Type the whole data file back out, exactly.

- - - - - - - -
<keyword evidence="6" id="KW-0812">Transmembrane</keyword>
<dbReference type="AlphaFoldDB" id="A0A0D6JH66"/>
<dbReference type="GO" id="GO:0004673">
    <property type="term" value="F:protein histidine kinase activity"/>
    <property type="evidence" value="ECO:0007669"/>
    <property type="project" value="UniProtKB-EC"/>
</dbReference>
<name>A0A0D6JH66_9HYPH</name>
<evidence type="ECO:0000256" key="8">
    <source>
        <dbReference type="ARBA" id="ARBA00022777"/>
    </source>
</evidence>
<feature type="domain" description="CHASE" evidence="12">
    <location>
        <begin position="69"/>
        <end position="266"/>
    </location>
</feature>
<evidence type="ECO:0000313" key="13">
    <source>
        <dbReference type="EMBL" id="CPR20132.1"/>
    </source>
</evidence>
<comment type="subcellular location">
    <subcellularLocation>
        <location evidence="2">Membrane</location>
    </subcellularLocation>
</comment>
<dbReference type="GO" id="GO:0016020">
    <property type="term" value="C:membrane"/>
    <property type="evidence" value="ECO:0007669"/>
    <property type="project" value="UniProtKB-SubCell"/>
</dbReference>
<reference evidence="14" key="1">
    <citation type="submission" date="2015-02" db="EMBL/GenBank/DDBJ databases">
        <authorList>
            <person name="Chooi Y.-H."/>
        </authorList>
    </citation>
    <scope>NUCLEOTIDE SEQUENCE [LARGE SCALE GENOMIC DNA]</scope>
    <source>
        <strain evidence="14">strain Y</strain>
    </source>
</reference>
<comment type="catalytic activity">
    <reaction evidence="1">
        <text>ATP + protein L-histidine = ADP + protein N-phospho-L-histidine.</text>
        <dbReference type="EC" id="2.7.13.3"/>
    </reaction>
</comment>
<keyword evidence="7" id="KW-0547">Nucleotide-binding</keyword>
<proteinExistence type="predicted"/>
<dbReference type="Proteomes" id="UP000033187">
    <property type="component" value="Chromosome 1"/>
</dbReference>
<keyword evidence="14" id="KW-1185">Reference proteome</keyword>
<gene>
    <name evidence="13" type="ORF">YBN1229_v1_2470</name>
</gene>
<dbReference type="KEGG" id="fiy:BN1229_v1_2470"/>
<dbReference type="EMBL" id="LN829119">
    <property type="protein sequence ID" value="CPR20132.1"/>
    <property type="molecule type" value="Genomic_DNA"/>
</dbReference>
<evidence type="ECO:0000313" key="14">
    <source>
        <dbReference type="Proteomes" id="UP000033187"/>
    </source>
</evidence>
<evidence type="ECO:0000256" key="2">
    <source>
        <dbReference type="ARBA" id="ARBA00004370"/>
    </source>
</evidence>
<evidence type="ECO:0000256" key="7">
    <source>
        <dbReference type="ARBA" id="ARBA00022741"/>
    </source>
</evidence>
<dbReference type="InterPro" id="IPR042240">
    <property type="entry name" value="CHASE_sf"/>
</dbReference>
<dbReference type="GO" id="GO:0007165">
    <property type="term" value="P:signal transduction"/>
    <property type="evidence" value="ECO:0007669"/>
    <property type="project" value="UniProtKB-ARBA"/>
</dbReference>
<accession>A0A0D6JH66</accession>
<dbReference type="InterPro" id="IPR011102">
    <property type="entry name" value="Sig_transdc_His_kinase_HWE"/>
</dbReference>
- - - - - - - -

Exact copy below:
<keyword evidence="6" id="KW-0812">Transmembrane</keyword>
<dbReference type="AlphaFoldDB" id="A0A0D6JH66"/>
<dbReference type="GO" id="GO:0004673">
    <property type="term" value="F:protein histidine kinase activity"/>
    <property type="evidence" value="ECO:0007669"/>
    <property type="project" value="UniProtKB-EC"/>
</dbReference>
<name>A0A0D6JH66_9HYPH</name>
<evidence type="ECO:0000256" key="8">
    <source>
        <dbReference type="ARBA" id="ARBA00022777"/>
    </source>
</evidence>
<feature type="domain" description="CHASE" evidence="12">
    <location>
        <begin position="69"/>
        <end position="266"/>
    </location>
</feature>
<evidence type="ECO:0000313" key="13">
    <source>
        <dbReference type="EMBL" id="CPR20132.1"/>
    </source>
</evidence>
<comment type="subcellular location">
    <subcellularLocation>
        <location evidence="2">Membrane</location>
    </subcellularLocation>
</comment>
<dbReference type="GO" id="GO:0016020">
    <property type="term" value="C:membrane"/>
    <property type="evidence" value="ECO:0007669"/>
    <property type="project" value="UniProtKB-SubCell"/>
</dbReference>
<reference evidence="14" key="1">
    <citation type="submission" date="2015-02" db="EMBL/GenBank/DDBJ databases">
        <authorList>
            <person name="Chooi Y.-H."/>
        </authorList>
    </citation>
    <scope>NUCLEOTIDE SEQUENCE [LARGE SCALE GENOMIC DNA]</scope>
    <source>
        <strain evidence="14">strain Y</strain>
    </source>
</reference>
<comment type="catalytic activity">
    <reaction evidence="1">
        <text>ATP + protein L-histidine = ADP + protein N-phospho-L-histidine.</text>
        <dbReference type="EC" id="2.7.13.3"/>
    </reaction>
</comment>
<keyword evidence="7" id="KW-0547">Nucleotide-binding</keyword>
<proteinExistence type="predicted"/>
<dbReference type="Proteomes" id="UP000033187">
    <property type="component" value="Chromosome 1"/>
</dbReference>
<keyword evidence="14" id="KW-1185">Reference proteome</keyword>
<gene>
    <name evidence="13" type="ORF">YBN1229_v1_2470</name>
</gene>
<dbReference type="KEGG" id="fiy:BN1229_v1_2470"/>
<dbReference type="EMBL" id="LN829119">
    <property type="protein sequence ID" value="CPR20132.1"/>
    <property type="molecule type" value="Genomic_DNA"/>
</dbReference>
<evidence type="ECO:0000313" key="14">
    <source>
        <dbReference type="Proteomes" id="UP000033187"/>
    </source>
</evidence>
<evidence type="ECO:0000256" key="2">
    <source>
        <dbReference type="ARBA" id="ARBA00004370"/>
    </source>
</evidence>
<evidence type="ECO:0000256" key="7">
    <source>
        <dbReference type="ARBA" id="ARBA00022741"/>
    </source>
</evidence>
<dbReference type="InterPro" id="IPR042240">
    <property type="entry name" value="CHASE_sf"/>
</dbReference>
<dbReference type="GO" id="GO:0007165">
    <property type="term" value="P:signal transduction"/>
    <property type="evidence" value="ECO:0007669"/>
    <property type="project" value="UniProtKB-ARBA"/>
</dbReference>
<accession>A0A0D6JH66</accession>
<dbReference type="InterPro" id="IPR011102">
    <property type="entry name" value="Sig_transdc_His_kinase_HWE"/>
</dbReference>